Interest Area Changes to Environment
Popsicle Sticks Twigs Leaves Pictures of Houses Pictures of Habitats Foam Shapes Legos Roof Shingle Pieces (make sure it is not too rough on the sides) Large Boxes Cardboard Brick Blocks Clay Sand Castle Molds Tool Belt (Age appropriate) Blue Prints Tool Box (Age appropriate) Construction Hat Construction Cones Famous Structures Block Book
Teaching Concepts for Large Group 1. Where Do You Live Graph - Discuss the different types of homes. Ask the children what kind of home they live in and then graph it on a chart. 2. What are some things we all have that are alike in our homes? What are somethings that are different that we may not all have in our home? 3. What is the difference in people’s houses and animal’s houses? Could we live in an animal habitat? Are all animal habitats the same? Teaching Concepts for Small Group 1. Room Sorting – Provide a variety of items found in the home. Set up boxes with labels for each room (Kitchen, Bathroom, Living Room, etc.) Have children place objects in correct box of where each item would normally be found. (Example: Toothbrush goes in Bathroom Box. Fork goes in Kitchen Box. Pillow goes in Bedroom Box.) 2. Shape Houses - Provide an assortment of foam shapes (squares, triangles, rectangles, and circles). Have children glue a variety of shapes onto a large piece of construction paper to create shape houses. 3. Paper Bag House - Give each child a brown paper bag. Have them decorate the bag to look like a house, with a variety of materials (felt, construction paper, markers, etc.). When done, stuff bag with newspaper. Staple top together. Fold a piece of construction paper or scrap book paper in half, and staple it on the top of the house for a roof. 4. Building Materials Exploration - Place building materials (wood, bricks, canvas, shingles, etc.) in the discovery area with magnifying glasses. Discuss textures. 5. In the block center have tool belt, tool box, construction hat, etc.. Have the children “build their house”. Ask questions like “What materials do we need? What do we use this tool for? What kind of house is this? How many rooms, doors, and windows are we going to have?” Teaching Concepts for Music Movement Wellness IMIL 1. Some People Live In (Tune: The Old Grey Mare) Some people live in, apartments Live in apartments, live in apartments Some people live in, apartments That’s where some people live. Some people live in, mobile homes Live in mobile homes, live in mobile homes Some people live in, mobile homes That’s where some people live. Some people live in; big houses Live in big houses, live in big houses Some people live in, big houses That’s where some people live. Some people live in, little houses Live in little houses, live in little houses Some people live in, little houses That’s where some people live. Teaching Concepts for Fingerplays 1. Homes Here is a house for a robin (hold hands open) Here is a hive for a bee (close hands together) Here is a hole for a bunny (make a circle with hands) Here is a home for me (point around) Teaching Concepts for Outdoor Experiences 1. Take boxes outside to build houses, cities, etc.. 2. Take a nature walk and look for different animal habitats. CLASS Concepts Draw a picture of a house and ask the students what it is. Ask them why homes are important? Do we need them? Why? Then show a magazine cutout picture of a home and ask if everyone around the world lives in a home that looks like that. Ask them why they think people from different places live in different types of homes. Discuss the reasons such as materials that are available, climate, location, etc. Introduce words such as community and resources. Discuss what parts of homes are needs and what parts are wants. Lead the students to recognize that shelter is a need, but things like carpet, television, and decorations are wants. Discuss the important things that are going on in all homes (talking, sleeping, eating/cooking, caring). • Explain to the children that animals have different homes that they live in called habitats. Set out two boxes, one with a photo of an ocean and one with a photo of a rainforest. Then give each student the picture of an animal, all of which live in either the ocean or in the rainforest, and ask them to place their animal into the appropriate box. Possible pictures include those of whales, seals, fish, octopi, sharks, monkeys, toucans, tigers, and jaguars. Most children should be able to differentiate between animals that make their homes in the water and those that make their homes in trees and on dry land. Tie it in to the previous activity by discussing wants and needs of the animals. “What do the animals need to survive? What do you think they want? Why?”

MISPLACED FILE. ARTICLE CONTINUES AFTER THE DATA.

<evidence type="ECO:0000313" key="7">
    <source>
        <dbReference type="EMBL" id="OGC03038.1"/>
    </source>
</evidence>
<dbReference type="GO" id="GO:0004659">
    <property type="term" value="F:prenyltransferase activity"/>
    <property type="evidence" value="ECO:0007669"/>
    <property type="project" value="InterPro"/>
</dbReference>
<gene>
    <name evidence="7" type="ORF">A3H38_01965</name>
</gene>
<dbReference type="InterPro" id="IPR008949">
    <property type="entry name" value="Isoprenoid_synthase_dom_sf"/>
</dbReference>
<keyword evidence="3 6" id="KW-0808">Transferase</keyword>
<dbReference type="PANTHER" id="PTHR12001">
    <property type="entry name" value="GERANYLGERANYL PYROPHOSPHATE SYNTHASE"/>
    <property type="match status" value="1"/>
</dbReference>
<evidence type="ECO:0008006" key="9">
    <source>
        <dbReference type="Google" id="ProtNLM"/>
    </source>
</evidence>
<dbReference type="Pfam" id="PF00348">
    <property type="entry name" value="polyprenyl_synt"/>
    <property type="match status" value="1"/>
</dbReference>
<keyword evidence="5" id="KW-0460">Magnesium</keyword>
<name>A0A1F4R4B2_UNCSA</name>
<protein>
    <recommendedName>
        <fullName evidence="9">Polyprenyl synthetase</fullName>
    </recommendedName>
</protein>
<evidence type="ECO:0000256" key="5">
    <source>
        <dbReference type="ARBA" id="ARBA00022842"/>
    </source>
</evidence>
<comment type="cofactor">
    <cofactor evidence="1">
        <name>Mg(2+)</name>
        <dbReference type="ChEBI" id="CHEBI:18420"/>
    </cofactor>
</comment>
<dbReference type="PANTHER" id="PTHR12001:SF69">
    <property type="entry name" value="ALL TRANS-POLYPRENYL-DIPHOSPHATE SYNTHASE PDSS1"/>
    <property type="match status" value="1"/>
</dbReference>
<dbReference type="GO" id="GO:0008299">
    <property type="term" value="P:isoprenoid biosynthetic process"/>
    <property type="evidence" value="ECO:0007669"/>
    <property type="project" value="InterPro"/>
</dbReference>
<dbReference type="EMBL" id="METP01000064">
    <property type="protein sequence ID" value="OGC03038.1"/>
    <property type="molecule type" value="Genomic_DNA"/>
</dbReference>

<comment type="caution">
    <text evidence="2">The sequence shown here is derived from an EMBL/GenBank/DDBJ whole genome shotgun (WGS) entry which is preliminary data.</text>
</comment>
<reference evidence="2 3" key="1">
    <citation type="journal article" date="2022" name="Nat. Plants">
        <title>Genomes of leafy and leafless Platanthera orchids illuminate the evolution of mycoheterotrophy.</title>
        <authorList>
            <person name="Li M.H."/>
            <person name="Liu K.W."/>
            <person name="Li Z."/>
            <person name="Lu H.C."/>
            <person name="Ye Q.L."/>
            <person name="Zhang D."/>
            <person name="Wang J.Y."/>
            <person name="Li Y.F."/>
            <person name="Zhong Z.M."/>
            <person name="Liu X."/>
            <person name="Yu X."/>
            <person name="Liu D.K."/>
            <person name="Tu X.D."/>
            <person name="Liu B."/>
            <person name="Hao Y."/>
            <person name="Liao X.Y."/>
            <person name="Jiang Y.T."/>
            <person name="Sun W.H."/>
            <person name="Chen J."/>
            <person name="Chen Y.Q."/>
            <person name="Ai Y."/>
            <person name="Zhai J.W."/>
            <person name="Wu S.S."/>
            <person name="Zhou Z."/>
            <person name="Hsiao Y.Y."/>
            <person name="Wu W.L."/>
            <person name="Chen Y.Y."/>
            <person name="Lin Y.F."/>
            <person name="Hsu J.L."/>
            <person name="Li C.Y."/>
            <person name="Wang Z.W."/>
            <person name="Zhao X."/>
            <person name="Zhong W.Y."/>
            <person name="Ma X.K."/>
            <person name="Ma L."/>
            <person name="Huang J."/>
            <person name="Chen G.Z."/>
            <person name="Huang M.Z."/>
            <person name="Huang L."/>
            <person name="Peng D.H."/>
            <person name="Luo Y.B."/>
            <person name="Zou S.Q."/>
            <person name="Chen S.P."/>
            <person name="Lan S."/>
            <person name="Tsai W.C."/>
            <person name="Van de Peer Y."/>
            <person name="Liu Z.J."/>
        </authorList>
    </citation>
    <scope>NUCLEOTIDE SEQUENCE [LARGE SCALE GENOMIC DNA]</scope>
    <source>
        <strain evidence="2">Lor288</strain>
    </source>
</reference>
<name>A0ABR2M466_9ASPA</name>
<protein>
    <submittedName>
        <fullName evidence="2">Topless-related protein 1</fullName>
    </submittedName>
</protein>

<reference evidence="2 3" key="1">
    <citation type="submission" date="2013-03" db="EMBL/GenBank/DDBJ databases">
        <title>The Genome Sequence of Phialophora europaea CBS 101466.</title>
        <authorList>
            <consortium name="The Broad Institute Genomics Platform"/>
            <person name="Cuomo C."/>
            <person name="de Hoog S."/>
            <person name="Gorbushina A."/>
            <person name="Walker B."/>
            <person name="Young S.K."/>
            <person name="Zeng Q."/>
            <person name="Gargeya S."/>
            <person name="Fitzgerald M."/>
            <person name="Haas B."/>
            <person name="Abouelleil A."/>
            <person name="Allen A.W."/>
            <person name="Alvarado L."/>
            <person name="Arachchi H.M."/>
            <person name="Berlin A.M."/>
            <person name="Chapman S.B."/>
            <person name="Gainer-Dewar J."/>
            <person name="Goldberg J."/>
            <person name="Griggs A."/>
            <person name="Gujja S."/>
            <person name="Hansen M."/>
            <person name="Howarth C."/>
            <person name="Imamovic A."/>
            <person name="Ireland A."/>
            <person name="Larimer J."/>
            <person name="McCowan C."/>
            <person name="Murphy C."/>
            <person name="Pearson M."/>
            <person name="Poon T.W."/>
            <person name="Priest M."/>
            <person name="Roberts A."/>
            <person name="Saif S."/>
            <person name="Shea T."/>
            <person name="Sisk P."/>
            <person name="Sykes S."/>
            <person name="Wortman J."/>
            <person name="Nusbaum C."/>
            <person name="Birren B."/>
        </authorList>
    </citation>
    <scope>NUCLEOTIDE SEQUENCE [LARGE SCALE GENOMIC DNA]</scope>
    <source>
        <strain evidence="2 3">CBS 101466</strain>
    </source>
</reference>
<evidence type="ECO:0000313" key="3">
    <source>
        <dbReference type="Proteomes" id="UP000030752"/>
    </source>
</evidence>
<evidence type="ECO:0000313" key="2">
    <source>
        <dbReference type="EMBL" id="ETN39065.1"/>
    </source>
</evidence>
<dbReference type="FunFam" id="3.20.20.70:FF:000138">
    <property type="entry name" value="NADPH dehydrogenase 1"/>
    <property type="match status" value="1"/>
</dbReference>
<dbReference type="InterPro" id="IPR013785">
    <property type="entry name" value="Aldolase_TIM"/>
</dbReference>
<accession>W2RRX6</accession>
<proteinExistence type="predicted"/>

Teaching Concepts for Distance Learning
1. Make a tunnel using chairs and a blanket. Have fun crawling through it and running around it.
History for kids.
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